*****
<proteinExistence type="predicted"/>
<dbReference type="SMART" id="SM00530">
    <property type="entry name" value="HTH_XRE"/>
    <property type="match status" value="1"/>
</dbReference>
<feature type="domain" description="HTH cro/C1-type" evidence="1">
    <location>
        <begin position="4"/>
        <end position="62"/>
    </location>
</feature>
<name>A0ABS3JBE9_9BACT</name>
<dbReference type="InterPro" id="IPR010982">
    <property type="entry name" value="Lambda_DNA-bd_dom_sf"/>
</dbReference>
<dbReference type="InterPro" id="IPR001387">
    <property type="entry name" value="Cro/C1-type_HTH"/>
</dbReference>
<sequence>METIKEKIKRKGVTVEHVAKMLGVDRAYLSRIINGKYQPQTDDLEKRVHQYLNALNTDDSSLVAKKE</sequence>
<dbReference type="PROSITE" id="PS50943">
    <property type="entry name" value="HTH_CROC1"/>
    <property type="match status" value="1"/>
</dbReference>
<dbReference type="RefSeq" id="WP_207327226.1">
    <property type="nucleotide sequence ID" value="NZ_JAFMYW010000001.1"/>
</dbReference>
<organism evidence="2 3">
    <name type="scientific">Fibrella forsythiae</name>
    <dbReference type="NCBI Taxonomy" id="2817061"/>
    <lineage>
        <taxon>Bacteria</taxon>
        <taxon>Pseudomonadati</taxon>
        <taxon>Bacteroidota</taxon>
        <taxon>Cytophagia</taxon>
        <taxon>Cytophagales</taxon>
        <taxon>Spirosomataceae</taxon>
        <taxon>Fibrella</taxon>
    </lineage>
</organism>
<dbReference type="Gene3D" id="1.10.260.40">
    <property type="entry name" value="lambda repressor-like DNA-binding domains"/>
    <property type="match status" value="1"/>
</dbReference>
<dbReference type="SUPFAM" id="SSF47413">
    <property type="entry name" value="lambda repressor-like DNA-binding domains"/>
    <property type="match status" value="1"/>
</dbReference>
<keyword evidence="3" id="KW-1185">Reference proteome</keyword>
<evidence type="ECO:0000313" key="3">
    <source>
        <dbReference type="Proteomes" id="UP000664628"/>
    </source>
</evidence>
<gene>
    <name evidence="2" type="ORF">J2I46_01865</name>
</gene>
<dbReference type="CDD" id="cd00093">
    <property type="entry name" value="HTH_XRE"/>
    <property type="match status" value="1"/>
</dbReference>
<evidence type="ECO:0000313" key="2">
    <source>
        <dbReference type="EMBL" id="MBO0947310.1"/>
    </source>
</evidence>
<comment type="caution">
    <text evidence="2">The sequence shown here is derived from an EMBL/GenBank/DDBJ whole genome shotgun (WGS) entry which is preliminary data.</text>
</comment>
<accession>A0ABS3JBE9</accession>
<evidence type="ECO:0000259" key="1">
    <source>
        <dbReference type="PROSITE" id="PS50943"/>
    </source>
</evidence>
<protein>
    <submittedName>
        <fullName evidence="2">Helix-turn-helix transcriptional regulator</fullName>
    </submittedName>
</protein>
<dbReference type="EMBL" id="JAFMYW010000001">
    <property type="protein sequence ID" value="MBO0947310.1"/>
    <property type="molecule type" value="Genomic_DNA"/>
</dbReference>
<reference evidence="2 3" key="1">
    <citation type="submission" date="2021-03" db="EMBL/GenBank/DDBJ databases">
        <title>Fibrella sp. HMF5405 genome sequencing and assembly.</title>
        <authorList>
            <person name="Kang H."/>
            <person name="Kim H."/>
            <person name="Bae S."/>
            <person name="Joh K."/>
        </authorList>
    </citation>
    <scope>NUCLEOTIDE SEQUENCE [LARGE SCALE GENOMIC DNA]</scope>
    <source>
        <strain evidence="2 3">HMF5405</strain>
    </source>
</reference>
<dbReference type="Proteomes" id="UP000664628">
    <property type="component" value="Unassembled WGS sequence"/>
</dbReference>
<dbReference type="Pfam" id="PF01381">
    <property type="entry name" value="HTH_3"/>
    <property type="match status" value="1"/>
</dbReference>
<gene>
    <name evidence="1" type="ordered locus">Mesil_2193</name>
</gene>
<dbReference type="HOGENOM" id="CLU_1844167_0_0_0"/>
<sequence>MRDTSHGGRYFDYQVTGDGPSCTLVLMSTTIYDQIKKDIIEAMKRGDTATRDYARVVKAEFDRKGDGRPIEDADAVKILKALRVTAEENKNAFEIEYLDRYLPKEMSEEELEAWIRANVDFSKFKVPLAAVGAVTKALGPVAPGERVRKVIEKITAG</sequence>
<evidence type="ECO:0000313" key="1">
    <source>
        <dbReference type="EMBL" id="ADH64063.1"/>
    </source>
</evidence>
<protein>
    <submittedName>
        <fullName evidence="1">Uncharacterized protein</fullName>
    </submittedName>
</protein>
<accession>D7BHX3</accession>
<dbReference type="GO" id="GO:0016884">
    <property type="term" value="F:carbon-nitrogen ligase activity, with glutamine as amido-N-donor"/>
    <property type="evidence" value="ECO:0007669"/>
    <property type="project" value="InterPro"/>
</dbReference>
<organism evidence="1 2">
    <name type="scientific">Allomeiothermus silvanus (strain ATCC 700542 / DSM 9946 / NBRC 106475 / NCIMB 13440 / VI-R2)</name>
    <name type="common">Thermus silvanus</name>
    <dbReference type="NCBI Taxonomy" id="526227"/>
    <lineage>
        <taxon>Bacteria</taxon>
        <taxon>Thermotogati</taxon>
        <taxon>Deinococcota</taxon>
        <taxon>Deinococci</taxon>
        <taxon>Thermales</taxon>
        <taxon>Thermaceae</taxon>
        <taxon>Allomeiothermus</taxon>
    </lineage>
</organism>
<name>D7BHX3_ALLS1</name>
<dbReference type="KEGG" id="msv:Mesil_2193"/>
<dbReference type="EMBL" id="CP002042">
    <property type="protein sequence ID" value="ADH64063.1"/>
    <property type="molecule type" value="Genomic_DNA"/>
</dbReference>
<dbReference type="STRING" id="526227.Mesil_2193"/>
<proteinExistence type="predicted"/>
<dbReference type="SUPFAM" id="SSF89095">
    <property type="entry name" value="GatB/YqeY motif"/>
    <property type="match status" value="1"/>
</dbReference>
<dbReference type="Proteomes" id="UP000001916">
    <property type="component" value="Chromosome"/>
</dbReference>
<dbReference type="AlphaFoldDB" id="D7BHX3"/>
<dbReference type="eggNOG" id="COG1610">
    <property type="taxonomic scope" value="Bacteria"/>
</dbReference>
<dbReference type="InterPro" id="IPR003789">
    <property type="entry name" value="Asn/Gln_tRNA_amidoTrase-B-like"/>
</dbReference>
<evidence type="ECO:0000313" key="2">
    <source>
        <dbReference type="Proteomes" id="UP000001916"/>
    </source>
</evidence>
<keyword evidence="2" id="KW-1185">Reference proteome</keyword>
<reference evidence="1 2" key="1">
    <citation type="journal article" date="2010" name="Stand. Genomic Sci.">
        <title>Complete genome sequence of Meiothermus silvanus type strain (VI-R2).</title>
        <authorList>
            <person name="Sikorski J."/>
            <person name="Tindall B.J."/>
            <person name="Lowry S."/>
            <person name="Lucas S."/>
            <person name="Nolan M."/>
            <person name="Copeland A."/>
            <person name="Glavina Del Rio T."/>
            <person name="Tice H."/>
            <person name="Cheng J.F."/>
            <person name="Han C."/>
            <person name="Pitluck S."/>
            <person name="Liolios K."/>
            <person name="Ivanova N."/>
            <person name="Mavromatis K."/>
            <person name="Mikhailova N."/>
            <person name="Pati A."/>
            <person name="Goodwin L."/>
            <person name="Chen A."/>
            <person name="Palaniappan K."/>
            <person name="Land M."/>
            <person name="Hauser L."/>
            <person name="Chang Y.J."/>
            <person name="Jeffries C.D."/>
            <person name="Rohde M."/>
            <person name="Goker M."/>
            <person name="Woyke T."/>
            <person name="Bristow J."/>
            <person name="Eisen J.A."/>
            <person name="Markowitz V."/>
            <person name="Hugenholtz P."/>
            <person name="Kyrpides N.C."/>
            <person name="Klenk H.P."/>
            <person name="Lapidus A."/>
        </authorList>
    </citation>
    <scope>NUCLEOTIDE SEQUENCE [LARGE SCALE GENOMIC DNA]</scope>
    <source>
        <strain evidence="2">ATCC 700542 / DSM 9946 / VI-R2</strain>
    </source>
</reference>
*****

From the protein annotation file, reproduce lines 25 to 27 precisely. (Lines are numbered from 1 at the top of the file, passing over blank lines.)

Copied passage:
    <property type="nucleotide sequence ID" value="NZ_JAFMYW010000001.1"/>
</dbReference>
<organism evidence="2 3">